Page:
Dan R

Professional
Even most flat serves have some topspin on them. I'm 5' 9" and I hit a "flat" serve with us as much internal shoulder rotation as I can to get top spin on it as well as pace. I don't try and hit it totally flat.
 

TagUrIt

Hall of Fame
Cibulkova is 5' 3" and her serve is not too shabby.
I’m glad you referenced her because I was going to do the same. I won’t pretend and say that height doesn’t have an impact on serves, because it does. That doesn’t mean that you can’t have an awesome first serve and go to second serve kicker. Work with what you have and perfect it (you might have to work a bit harder) but doesn’t meant it can’t be done.
 
D

Deleted member 23235

Guest
I'm only 5'7" and my flat serve is not bad. I have a OK kick and I'm working on adding variety and better aim. At 3.5 USTA my serve is my strongest shot and not many can attack it yet.

What level are you in anyway? To be honest if you are playing 3.0 or 3.5 there isn't really going to be many people jumping all over a pancake serve.
at 3.0-3.5, an underhand serve is all you need.
lol, i take that back... at the pro level, an underhand serve is all you need to be competitive :p
 

pico

Professional
I'm only 5'7" and my flat serve is not bad. I have a OK kick and I'm working on adding variety and better aim. At 3.5 USTA my serve is my strongest shot and not many can attack it yet.

What level are you in anyway? To be honest if you are playing 3.0 or 3.5 there isn't really going to be many people jumping all over a pancake serve.
I am about 3.5. My serve is holding me back I think from progressing.
 

J011yroger

Talk Tennis Guru
How far out do you guys toss on a top-slice serve?
For your height about a foot. If that's uncomfortable you can start 6-8" inside the court, but constantly challenge yourself. If you end up tossing a foot and a half inside the court you are doing quite well, it will depend on how much you are using your legs.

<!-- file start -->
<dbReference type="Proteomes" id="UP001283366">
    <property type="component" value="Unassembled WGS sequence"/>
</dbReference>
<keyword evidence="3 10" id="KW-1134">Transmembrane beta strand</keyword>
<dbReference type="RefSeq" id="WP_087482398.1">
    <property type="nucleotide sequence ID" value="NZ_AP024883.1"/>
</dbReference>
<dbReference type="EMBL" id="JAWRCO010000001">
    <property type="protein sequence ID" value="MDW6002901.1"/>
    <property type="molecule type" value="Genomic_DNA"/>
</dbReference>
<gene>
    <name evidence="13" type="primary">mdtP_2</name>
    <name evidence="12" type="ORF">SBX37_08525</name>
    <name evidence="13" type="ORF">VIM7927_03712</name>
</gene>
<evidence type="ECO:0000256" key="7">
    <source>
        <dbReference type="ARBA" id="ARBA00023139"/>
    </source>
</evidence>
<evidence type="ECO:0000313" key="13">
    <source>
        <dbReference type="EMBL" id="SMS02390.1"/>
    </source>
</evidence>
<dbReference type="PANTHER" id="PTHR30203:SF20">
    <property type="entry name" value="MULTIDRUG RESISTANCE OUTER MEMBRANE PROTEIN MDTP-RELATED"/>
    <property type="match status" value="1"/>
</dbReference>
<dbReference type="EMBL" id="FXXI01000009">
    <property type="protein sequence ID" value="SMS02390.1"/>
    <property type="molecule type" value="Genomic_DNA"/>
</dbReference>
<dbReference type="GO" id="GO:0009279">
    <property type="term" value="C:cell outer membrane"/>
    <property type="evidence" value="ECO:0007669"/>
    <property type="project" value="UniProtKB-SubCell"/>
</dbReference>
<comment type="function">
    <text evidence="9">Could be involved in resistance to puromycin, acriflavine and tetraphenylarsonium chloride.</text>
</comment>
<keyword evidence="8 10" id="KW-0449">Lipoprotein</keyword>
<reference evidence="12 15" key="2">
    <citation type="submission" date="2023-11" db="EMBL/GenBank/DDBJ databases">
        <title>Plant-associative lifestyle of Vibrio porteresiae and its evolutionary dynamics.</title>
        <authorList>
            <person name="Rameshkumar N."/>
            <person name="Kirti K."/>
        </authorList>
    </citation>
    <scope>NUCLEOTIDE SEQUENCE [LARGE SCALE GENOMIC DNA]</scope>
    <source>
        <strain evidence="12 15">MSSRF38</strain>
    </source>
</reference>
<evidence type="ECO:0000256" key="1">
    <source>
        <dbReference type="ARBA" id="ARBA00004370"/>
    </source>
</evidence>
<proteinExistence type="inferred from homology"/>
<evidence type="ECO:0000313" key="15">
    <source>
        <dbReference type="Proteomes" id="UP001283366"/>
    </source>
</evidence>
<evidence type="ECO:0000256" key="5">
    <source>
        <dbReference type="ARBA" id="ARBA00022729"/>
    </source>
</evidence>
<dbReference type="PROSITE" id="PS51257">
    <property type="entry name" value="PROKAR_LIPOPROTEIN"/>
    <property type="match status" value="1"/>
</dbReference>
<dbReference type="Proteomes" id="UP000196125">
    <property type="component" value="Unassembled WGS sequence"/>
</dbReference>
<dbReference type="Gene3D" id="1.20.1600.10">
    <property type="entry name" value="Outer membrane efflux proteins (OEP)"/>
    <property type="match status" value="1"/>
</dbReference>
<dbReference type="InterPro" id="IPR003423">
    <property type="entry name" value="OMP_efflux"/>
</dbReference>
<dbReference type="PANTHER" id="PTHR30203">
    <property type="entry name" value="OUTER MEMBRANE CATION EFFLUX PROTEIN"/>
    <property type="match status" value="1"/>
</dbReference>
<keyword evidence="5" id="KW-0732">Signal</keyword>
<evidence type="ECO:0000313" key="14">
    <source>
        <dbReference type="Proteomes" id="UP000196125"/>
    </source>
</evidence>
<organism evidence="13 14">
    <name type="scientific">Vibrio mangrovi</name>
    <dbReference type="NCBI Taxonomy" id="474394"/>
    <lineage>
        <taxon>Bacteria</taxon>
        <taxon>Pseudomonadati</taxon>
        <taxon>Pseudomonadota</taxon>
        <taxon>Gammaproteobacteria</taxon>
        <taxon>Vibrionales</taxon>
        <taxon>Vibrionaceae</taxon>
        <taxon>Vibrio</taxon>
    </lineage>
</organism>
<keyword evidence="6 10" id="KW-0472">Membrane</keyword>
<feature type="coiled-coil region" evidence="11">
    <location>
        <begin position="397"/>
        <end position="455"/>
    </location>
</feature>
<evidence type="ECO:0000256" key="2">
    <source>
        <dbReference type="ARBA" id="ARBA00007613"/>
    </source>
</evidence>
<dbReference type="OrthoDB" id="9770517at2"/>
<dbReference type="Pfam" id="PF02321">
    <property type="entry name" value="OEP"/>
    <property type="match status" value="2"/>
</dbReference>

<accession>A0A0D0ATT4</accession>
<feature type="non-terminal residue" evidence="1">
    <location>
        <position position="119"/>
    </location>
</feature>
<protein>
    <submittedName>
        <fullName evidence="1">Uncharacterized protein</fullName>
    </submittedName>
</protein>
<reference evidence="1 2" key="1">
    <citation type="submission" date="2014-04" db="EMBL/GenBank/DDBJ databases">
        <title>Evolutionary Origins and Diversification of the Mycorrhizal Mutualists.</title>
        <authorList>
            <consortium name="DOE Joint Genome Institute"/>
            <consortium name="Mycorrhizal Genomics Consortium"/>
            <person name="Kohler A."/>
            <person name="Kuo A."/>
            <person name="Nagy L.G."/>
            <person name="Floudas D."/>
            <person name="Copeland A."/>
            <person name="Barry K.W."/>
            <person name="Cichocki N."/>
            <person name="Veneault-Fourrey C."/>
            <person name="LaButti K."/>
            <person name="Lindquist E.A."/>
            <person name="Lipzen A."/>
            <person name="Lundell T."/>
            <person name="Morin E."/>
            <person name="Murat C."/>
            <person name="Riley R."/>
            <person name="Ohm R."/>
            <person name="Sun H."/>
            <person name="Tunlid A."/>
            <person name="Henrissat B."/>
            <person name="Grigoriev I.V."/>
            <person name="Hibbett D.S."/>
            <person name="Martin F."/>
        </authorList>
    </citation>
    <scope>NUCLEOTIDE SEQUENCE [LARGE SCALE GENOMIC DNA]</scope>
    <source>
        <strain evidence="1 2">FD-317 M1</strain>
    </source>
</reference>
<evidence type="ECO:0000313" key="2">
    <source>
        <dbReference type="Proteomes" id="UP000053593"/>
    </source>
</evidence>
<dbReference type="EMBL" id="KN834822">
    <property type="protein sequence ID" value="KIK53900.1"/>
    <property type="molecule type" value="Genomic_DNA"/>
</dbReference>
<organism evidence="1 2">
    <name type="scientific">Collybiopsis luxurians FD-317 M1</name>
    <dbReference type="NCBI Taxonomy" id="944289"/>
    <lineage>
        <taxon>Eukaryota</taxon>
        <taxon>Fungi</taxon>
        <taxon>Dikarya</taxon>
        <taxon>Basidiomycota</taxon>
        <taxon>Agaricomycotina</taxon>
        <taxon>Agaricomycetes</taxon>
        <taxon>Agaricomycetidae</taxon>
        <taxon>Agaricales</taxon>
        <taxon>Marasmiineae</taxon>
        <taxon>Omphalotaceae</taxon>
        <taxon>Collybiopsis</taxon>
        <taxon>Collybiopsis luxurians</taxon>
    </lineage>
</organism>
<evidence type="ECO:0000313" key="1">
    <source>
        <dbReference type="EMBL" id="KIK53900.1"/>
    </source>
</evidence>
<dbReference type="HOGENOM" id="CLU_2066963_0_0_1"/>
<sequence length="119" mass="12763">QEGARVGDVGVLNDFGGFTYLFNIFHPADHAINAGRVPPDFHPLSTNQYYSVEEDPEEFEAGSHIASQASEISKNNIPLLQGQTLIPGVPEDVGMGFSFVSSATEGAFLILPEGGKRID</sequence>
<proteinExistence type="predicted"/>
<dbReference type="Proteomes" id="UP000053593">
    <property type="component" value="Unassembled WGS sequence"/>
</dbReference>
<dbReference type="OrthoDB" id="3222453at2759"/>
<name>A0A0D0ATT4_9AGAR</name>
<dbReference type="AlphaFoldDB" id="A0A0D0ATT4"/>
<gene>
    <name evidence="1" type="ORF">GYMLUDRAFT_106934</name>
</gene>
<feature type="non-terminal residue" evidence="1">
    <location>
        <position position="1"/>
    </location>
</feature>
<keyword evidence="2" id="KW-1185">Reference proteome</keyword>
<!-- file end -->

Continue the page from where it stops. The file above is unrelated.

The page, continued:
J
 

Wise one

Hall of Fame
I am conflicted as to what to use for a first serve. I am 5'6. Suggestions?

Huh? Just put it in! I am 5' 3" or so, and I use some spin, but so should anyone! I once hit about 24 first serves in a row in a match in 1997, using a wood racquet.
 

Hmgraphite1

Hall of Fame
at 3.0-3.5, an underhand serve is all you need.
lol, i take that back... at the pro level, an underhand serve is all you need to be competitive :p
I gotta work on that, last summer the sun was unbearable around 1pm. My opponent over summer through some in in another match, I kept thinking oh he's making an adjustment and didn't pay attention, by the third or fourth time I was up at the service line nailing a winner. They didn't have as much spin or pace as video.
 
D

Deleted member 23235

Guest
I gotta work on that, last summer the sun was unbearable around 1pm. My opponent over summer through some in in another match, I kept thinking oh he's making an adjustment and didn't pay attention, by the third or fourth time I was up at the service line nailing a winner. They didn't have as much spin or pace as video.